A Guide to New York Foreclosure Laws and Procedures

In New York City, mortgage distress is at an all-time high. U.S. Census data reveals that an average of 11.8% (533,313) of New Yorkers were delinquent on their mortgages in 2020. This number is over three times higher than the reported cases during the Great Recession

Fortunately for mortgage lenders, they can recover their losses by pursuing a foreclosure lawsuit.

Understanding Mortgage and New York Foreclosure Laws

When a person takes out a loan to purchase real estate, they are required to sign two documents: first, a promissory note that details the repayment terms and the borrower’s written promise to pay, and second, the mortgage that gives the lender a security interest in the property.

Should the borrower fail to make payments, the lender can recover the loan amount by selling the property in a foreclosure sale.

New York follows judicial foreclosure guidelines. This means that foreclosure cases are heard in the court. The foreclosure process begins when the mortgage lender files a court complaint against the defaulting borrower.

Note that judicial foreclosures are only applicable for real property like condominiums and traditional single-family homes.

Here’s a step-by-step guide to help you better understand the foreclosure process in New York:

Borrower Makes a Missed Mortgage Payment

A homeowner has 120 days from the date of a missed payment to try to refinance, modify their loan, or seek other mitigation options. Beyond that, they are at risk of foreclosure.

90-Day Pre-Foreclosure Notice

New York courts require lenders to send a 90-day foreclosure notice to the defaulting homeowner before proceeding with a foreclosure. The notice contains information on how to cure the default and a list of government-accredited counseling agencies that may help the borrower. This time period runs alongside the 120-day waiting period mentioned previously.

Issuance of Demand Letter

Within 45 to 60 days after a missed payment, the lender will send a demand letter to the borrower. This serves as the final warning that the borrower must pay their debt before a lawsuit is brought to court.

Filing of Summons and Complaint

After 90 days, the lender may file a Summons and Complaint, along with a “lis pendens.” The summons notifies the defendant that a case has been filed against them, and the complaint explains why the lender believes they should pursue the case. The lis pendens notifies people that there’s an open lawsuit related to the property in question.

New York laws require plaintiffs to properly serve these legal documents through an eligible process server. Within 20 days of service, the lender’s attorney must file an Affidavit of Service which serves as proof that the documents were successfully delivered.

Defendant Responds to the Complaint

Defendants who were served in person have 20 calendar days to respond to the complaint. If a defendant was not served in person, they are given a 30-day window to respond.

The borrower can file one of the two documents:

  1. An Answer: This document details the defendant’s side of the story, including their reason for the missed payment and any legal claims they have against the lender.
  2. A Notice of Appearance: This document is less detailed than an Answer. It simply informs the court of the defendant’s intent to participate in the case along with a request to receive copies of the legal documents.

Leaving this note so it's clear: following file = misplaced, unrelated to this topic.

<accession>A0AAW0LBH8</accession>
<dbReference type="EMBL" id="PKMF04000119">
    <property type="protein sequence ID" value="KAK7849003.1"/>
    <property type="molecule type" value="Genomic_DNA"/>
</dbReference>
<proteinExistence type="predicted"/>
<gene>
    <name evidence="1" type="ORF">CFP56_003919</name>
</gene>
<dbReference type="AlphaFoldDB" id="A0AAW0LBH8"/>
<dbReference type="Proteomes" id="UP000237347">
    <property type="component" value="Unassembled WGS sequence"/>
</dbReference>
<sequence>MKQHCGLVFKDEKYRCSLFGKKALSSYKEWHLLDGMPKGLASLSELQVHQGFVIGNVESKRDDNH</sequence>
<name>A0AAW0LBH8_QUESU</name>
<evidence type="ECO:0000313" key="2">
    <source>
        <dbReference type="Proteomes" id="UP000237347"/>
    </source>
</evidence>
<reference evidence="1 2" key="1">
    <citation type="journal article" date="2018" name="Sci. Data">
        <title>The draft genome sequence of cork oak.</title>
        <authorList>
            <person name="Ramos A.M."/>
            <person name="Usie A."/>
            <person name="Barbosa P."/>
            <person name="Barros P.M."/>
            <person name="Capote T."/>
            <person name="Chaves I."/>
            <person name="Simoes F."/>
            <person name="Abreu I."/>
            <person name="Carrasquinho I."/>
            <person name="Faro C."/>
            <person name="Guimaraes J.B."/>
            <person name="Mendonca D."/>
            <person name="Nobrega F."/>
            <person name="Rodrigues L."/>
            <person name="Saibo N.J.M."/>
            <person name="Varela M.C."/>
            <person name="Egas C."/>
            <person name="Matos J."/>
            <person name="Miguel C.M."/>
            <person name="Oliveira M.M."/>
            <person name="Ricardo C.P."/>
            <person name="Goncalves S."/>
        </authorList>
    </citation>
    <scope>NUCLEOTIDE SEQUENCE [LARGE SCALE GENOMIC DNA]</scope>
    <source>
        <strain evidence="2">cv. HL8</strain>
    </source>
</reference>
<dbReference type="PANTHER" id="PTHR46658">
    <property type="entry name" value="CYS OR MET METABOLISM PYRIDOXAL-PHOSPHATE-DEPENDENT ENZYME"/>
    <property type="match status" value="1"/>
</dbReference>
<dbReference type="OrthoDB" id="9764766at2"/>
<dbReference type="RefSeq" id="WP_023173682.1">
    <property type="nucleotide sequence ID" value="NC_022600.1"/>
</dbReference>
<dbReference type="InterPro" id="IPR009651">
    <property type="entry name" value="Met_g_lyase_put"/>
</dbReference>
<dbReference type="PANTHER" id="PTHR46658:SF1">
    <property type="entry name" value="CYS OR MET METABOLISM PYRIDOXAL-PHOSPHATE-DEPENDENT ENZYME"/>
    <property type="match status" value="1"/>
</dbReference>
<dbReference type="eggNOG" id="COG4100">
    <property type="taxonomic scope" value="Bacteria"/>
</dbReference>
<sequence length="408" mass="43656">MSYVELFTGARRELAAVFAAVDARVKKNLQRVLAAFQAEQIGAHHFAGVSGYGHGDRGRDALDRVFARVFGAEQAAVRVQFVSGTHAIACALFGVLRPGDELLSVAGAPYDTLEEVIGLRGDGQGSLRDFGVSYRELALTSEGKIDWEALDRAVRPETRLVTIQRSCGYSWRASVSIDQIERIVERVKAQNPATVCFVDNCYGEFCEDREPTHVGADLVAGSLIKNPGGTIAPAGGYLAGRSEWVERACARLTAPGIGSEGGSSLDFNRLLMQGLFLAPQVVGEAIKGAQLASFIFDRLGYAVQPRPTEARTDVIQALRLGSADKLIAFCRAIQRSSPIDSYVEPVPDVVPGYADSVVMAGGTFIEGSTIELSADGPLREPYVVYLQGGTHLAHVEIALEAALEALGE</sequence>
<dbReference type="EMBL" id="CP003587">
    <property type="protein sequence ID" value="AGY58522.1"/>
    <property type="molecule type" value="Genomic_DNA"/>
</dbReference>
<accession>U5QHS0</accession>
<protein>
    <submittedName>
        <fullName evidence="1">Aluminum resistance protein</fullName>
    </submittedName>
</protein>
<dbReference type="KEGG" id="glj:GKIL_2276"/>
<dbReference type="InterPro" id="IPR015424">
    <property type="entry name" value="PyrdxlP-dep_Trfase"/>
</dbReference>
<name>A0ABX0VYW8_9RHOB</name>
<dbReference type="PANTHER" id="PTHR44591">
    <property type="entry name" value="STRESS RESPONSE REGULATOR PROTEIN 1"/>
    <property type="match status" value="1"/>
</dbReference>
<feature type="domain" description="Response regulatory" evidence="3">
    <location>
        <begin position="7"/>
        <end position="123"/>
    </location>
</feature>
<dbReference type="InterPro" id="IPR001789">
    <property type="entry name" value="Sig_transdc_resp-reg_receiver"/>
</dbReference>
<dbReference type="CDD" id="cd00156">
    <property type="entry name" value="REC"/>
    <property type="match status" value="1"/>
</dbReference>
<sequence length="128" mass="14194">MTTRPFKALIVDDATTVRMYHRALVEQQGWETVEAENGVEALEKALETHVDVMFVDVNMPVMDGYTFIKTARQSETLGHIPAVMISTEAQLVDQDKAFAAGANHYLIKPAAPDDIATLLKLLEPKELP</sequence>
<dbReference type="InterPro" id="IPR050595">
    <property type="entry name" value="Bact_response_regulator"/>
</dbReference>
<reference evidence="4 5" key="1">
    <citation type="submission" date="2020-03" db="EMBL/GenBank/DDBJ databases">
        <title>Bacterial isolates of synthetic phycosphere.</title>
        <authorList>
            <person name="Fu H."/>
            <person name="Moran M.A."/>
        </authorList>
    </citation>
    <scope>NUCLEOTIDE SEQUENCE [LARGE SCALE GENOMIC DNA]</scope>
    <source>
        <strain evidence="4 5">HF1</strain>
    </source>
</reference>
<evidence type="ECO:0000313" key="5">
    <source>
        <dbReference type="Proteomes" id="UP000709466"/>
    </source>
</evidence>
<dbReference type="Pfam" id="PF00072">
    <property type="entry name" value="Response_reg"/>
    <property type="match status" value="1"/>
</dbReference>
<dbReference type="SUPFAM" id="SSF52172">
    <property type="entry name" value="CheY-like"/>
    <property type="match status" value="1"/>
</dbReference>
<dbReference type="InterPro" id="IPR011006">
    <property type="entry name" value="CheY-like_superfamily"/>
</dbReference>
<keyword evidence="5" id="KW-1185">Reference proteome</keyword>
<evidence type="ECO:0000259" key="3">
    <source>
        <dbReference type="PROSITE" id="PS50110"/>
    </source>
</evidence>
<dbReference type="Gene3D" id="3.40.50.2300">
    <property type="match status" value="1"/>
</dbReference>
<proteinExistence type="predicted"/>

Filing of the Certificate of Merit

The lender’s attorney must file a “Certificate of Merit” which states that the attorney has reviewed the mortgage documents. All critical paperwork, including the mortgage, promissory note, and loan modifications, must be attached to the Summons and Complaint.

Holding of a Mandatory Settlement Conference

Within 60 days of filing the affidavit of service, a settlement conference will be scheduled. During the session, the lender and the defendant will try to find a resolution to the case.

If an agreement is reached, the foreclosure will be dismissed. If not, the case will proceed.

Post-Settlement Conference

If an agreement has not been reached, the lender may also file a motion for summary judgment in an attempt to win the case without a trial. If the defendant did not respond to the complaint, the lender may file a motion for default judgment and order reference.

If both motions are approved by the court, a court-appointed referee will calculate the amount the defendant owes to the lender. Once the amount has been determined, the lender may pursue a Judgement of Foreclosure and Sale—a legal document that enables them to sell the defendant’s property.

Auctioning of Property

If the court approves the motion for judgment of foreclosure and sale, the lender may proceed with scheduling an auction date for the home. An action notice will be posted on the property’s door, and an official announcement will be published in a newspaper.

During the action, a minimum bid is set by the lender, and the property is sold to the highest bidder. If the bids do not reach the minimum, the home will go to the lender. Also, if the property was sold for less than the amount that the defendant owes, they are required to pay the remaining balance.

Serve Foreclosure Documents in New York with Ease

For a foreclosure case to move forward, a Summons and Complaint must be served properly to the defaulting borrower. Otherwise, the court may dismiss the lawsuit entirely.

The experienced and trained process servers at Serve Index LLC will ensure that your legal documents are delivered in a timely manner. Along with error-free service of process, clients can also expect real-time GPS tracking, progress updates, and photo documentation of the service.

Call us at 1-888-994-6339 to get a free quote today.


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